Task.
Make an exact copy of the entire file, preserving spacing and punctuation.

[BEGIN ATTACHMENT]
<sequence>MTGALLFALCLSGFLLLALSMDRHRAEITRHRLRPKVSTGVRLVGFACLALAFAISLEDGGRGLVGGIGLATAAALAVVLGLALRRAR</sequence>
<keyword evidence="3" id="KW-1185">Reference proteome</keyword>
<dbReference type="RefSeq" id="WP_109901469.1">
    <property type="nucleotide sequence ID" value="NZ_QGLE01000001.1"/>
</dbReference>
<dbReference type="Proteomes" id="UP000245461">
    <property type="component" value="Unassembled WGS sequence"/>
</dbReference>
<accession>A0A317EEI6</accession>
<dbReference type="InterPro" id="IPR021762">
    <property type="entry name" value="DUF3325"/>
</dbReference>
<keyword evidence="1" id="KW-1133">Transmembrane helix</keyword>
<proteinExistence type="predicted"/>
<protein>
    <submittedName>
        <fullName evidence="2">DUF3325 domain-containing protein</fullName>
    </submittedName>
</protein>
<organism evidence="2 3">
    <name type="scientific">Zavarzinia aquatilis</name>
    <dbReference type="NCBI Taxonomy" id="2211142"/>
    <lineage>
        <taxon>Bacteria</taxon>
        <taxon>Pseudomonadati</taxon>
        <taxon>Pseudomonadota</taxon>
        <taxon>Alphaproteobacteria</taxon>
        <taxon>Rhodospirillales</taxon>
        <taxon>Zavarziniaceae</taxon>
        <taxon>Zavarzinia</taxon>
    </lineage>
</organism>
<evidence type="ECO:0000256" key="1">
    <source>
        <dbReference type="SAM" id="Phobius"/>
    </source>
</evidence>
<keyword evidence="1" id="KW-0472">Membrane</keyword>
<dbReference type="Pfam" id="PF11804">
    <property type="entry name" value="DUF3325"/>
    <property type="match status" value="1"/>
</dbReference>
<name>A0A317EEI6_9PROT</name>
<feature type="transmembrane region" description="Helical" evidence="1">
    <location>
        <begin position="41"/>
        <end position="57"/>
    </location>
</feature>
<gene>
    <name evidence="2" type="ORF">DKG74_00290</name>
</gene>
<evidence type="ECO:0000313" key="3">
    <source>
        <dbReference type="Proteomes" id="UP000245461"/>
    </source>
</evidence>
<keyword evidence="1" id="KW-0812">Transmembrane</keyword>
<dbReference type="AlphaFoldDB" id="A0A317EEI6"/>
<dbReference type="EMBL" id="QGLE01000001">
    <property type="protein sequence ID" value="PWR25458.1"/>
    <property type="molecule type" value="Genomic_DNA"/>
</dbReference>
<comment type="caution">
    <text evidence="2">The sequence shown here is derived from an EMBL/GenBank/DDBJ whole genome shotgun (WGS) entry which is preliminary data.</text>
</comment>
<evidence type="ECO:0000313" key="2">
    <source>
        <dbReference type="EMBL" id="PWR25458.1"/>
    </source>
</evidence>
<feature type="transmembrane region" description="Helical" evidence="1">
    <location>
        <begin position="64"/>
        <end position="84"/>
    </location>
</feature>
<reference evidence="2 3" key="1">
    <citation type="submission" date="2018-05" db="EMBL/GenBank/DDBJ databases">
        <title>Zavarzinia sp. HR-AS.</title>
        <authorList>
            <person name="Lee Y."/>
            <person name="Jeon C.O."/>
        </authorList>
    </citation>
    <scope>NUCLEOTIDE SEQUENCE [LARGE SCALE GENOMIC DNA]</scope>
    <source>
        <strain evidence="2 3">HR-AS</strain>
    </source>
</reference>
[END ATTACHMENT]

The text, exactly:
<sequence>MTGALLFALCLSGFLLLALSMDRHRAEITRHRLRPKVSTGVRLVGFACLALAFAISLEDGGRGLVGGIGLATAAALAVVLGLALRRAR</sequence>
<keyword evidence="3" id="KW-1185">Reference proteome</keyword>
<dbReference type="RefSeq" id="WP_109901469.1">
    <property type="nucleotide sequence ID" value="NZ_QGLE01000001.1"/>
</dbReference>
<dbReference type="Proteomes" id="UP000245461">
    <property type="component" value="Unassembled WGS sequence"/>
</dbReference>
<accession>A0A317EEI6</accession>
<dbReference type="InterPro" id="IPR021762">
    <property type="entry name" value="DUF3325"/>
</dbReference>
<keyword evidence="1" id="KW-1133">Transmembrane helix</keyword>
<proteinExistence type="predicted"/>
<protein>
    <submittedName>
        <fullName evidence="2">DUF3325 domain-containing protein</fullName>
    </submittedName>
</protein>
<organism evidence="2 3">
    <name type="scientific">Zavarzinia aquatilis</name>
    <dbReference type="NCBI Taxonomy" id="2211142"/>
    <lineage>
        <taxon>Bacteria</taxon>
        <taxon>Pseudomonadati</taxon>
        <taxon>Pseudomonadota</taxon>
        <taxon>Alphaproteobacteria</taxon>
        <taxon>Rhodospirillales</taxon>
        <taxon>Zavarziniaceae</taxon>
        <taxon>Zavarzinia</taxon>
    </lineage>
</organism>
<evidence type="ECO:0000256" key="1">
    <source>
        <dbReference type="SAM" id="Phobius"/>
    </source>
</evidence>
<keyword evidence="1" id="KW-0472">Membrane</keyword>
<dbReference type="Pfam" id="PF11804">
    <property type="entry name" value="DUF3325"/>
    <property type="match status" value="1"/>
</dbReference>
<name>A0A317EEI6_9PROT</name>
<feature type="transmembrane region" description="Helical" evidence="1">
    <location>
        <begin position="41"/>
        <end position="57"/>
    </location>
</feature>
<gene>
    <name evidence="2" type="ORF">DKG74_00290</name>
</gene>
<evidence type="ECO:0000313" key="3">
    <source>
        <dbReference type="Proteomes" id="UP000245461"/>
    </source>
</evidence>
<keyword evidence="1" id="KW-0812">Transmembrane</keyword>
<dbReference type="AlphaFoldDB" id="A0A317EEI6"/>
<dbReference type="EMBL" id="QGLE01000001">
    <property type="protein sequence ID" value="PWR25458.1"/>
    <property type="molecule type" value="Genomic_DNA"/>
</dbReference>
<comment type="caution">
    <text evidence="2">The sequence shown here is derived from an EMBL/GenBank/DDBJ whole genome shotgun (WGS) entry which is preliminary data.</text>
</comment>
<evidence type="ECO:0000313" key="2">
    <source>
        <dbReference type="EMBL" id="PWR25458.1"/>
    </source>
</evidence>
<feature type="transmembrane region" description="Helical" evidence="1">
    <location>
        <begin position="64"/>
        <end position="84"/>
    </location>
</feature>
<reference evidence="2 3" key="1">
    <citation type="submission" date="2018-05" db="EMBL/GenBank/DDBJ databases">
        <title>Zavarzinia sp. HR-AS.</title>
        <authorList>
            <person name="Lee Y."/>
            <person name="Jeon C.O."/>
        </authorList>
    </citation>
    <scope>NUCLEOTIDE SEQUENCE [LARGE SCALE GENOMIC DNA]</scope>
    <source>
        <strain evidence="2 3">HR-AS</strain>
    </source>
</reference>